SSE has a unique vantage point of the market, but it was striking, listening to Andy Koss of Drax, how similar our views of the market are. Implications of Brexit for SSE are that Great Britain and the whole of Ireland are our core markets. How the market develops following the referendum result is therefore a key issue for us, with 10s of billions of pounds invested in the infrastructure in the last decade or so. For SSE the investment has been around £1½ bn each year. There’s no question that the market needs continued substantial investment in the years ahead. In electricity generation we need to replace all the coal assets with flexible gas-fired capacity as we’ve just heard. We need to address the replacement of an ageing nuclear fleet, and we need more renewables. We will need to increase the flexibility of the system to accommodate this changing mix of technologies, accommodating increasing levels of interconnection, storage and more responsive demand cycles.
Maintaining this investment against a backdrop of Brexit does present a challenge, and SSE has three priorities:
The first, and probably the most important, priority is stability. The government needs to provide stability by maintaining existing policy mechanisms. SSE is ploughing on with major infrastructure projects. These kinds of projects take between five and ten years from initial scoping to operation, so decisions need to be taken now for projects for the 2020s. We need a stable policy and regulatory framework in order to secure finance. Long-term projects need long-term policies. As has been said before, and a robust and stable carbon price is needed between now and at least 2025.
Secondly, the UK should remain a member of the EU’s internal energy market in order to maintain reliable, affordable and low carbon energy supplies. Whether the UK is able or willing to remain a participant in that market is ultimately a decision to be made between the UK government and the EU.
A word of caution: we need to know what the rules will be for cross-border trade. Clearly they need to be transparent, sustainable and controlled. Finally as a major participant in Northern Ireland and Ireland, it is clear to us that we need to enable the Northern Ireland energy consumers to continue to benefit from market efficiencies by maintaining the single electricity market and arrangements for gas. Since 2007, the all-Ireland arrangement has allowed the efficient wholesale electricity trading between the two countries. This harmonised market has undoubtedly benefitted customers.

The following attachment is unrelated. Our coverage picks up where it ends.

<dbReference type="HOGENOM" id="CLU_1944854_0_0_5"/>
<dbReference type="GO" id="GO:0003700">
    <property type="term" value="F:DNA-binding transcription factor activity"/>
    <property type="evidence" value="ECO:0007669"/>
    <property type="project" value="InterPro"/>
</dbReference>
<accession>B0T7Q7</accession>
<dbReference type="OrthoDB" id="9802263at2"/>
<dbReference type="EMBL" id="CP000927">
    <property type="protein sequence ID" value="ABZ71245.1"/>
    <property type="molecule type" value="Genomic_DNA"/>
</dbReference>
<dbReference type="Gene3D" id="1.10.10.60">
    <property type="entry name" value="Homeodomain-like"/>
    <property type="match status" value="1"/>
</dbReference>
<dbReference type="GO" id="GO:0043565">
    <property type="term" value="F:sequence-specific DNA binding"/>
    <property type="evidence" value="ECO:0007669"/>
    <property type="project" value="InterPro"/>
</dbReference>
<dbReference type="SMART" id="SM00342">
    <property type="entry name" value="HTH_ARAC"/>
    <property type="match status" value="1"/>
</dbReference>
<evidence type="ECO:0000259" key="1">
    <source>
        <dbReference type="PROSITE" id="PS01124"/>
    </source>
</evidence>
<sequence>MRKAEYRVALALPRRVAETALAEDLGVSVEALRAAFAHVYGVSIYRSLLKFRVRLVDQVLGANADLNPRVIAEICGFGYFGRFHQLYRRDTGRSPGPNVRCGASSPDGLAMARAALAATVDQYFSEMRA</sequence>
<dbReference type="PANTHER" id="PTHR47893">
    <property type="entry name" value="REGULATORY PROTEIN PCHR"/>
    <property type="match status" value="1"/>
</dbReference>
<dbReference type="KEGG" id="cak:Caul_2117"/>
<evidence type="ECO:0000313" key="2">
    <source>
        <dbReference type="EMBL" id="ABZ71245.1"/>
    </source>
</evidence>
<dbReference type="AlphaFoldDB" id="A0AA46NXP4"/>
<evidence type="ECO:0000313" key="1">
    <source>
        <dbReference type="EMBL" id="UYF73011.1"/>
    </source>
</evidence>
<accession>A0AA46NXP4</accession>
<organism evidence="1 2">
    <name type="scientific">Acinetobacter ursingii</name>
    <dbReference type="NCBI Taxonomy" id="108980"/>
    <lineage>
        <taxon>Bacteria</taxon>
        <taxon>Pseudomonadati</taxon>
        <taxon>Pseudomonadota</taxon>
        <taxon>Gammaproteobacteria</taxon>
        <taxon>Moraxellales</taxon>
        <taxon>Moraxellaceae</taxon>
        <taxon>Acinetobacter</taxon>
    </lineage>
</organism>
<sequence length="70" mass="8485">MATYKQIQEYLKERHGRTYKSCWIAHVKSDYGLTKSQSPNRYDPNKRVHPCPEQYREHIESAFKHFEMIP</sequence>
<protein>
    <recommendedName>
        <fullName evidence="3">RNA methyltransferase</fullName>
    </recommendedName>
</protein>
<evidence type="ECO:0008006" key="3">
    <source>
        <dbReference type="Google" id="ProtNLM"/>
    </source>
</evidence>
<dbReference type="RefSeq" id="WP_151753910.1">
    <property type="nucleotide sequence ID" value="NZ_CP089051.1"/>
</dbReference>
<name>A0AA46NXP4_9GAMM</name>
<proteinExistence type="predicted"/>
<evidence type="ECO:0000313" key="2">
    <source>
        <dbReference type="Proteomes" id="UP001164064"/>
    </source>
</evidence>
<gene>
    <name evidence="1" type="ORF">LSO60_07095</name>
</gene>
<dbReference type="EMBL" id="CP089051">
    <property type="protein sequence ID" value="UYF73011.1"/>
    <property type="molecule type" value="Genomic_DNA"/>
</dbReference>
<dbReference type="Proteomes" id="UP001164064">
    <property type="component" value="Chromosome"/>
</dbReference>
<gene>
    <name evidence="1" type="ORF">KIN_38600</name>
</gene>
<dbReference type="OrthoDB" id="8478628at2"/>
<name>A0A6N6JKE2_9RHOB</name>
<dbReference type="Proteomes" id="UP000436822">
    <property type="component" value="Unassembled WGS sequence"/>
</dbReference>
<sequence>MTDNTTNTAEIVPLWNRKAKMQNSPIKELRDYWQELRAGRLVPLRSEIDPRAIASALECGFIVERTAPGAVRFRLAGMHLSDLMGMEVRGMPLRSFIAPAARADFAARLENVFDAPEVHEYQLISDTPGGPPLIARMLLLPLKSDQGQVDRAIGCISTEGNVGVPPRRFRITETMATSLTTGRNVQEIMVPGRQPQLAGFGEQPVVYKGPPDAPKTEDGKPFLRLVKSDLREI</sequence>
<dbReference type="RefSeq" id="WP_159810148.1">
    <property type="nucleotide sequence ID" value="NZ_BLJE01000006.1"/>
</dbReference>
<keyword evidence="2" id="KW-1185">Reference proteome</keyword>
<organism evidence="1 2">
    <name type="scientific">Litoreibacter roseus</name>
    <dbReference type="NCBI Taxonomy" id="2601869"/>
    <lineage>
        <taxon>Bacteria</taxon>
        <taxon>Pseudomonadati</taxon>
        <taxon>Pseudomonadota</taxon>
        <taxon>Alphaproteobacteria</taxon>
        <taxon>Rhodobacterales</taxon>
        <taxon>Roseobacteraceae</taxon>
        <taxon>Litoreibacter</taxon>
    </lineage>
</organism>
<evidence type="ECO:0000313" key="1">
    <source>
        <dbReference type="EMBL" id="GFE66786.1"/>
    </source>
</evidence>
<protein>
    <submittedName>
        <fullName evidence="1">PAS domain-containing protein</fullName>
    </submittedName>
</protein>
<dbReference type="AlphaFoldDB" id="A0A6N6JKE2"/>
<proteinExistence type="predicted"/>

Question: Is it true that you are selling one of your distribution networks?
Response: Yes, we are selling a stake in Scotia Gas Network. We currently own 50% and we are selling under 18% of that, so we’re retaining a third of the investment
Question: Is it true then that the prospect of Brexit on its own isn’t as damaging for the industry as some people fear it might be?
Response: I definitely think that it’s more a wider issue for the economy as a whole. The energy companies will see their way through it, as people will always need energy.
Question: You’ve spoken about interconnectors – is there ever a prospect of the UK producing 100% home-grown wholesale energy for GB other than emergency interconnector use, or do you think it’s going to go down the road of more heavy reliance on interconnectors?
Response: We don’t know, as the new Government is different and we’ve seen very little of energy policy from the new Government. The last Government was very supportive of more interconnectors but there are signs that this new Government may be softening away from that position. Drax would urge caution about embracing interconnectors, as (referring to a recent Aurora report) not all are necessarily good for the UK consumer.
Anna Stanford, Head of Policy and Public Affairs at RES
RES is a British independent developer of large-scale wind and solar, and battery storage. Our headquarters are in the UK, but we are active in 13 countries around the world. We’ve built about 12 GW of capacity since the early 1990s, and several thousand megawatts in the pipeline. For us as investors and developers in renewables, EU legislation has been important: the policy and targets have been key drivers for growth. Targets give long-term signals to investors: they lead to deployment, they lead to jobs and they lead to further cost reductions. Globally, the growth in clean technologies is quite extraordinary: a record $285bn worth of investment in renewables last year. Wind energy alone, according to a report that came out today, could be providing 20% of global electricity by 2030 and 2½ million new jobs. China, for example, has huge plans to increase its wind and solar activity.
We supported the ambitious EU targets and proposals on electricity market design. For us they inspired confidence and provided a framework for action by individual member states. As we grow our storage business, it offers us opportunities for growth. But unfortunately in the UK market we’ve had a lot of policy uncertainty and some political interference, which has been unhelpful.
The latest Ernst & Young Renewable Energy Country Attractiveness index put the UK down to 13th, citing the policy changes that have happened as a cause, while emerging countries, such as Chile, Mexico and Morocco have surged, because of their clear targets and policy mechanisms.
In terms of post-referendum impacts, there have been some immediate short-term damaging impacts for us, the main one being the cost of capital, since uncertainty always impacts the cost of capital. As an example from our wind energy portfolio, if there is a 1-2% change in the cost of capital, that translates to a £4-£9 increase per MWh. If you extrapolate that across the capacity that needs to be built over the next ten years, then that means billions of extra costs to consumers.
In the short term, we’ve seen much nervousness, and many deals cancelled or postponed as a result of Brexit. The uncertainty is around tariffs, import duties, working permits, has particularly affected Far-Eastern investors. Others have responded by increasing their return expectations on investment. I think foreign investors need some reassurance.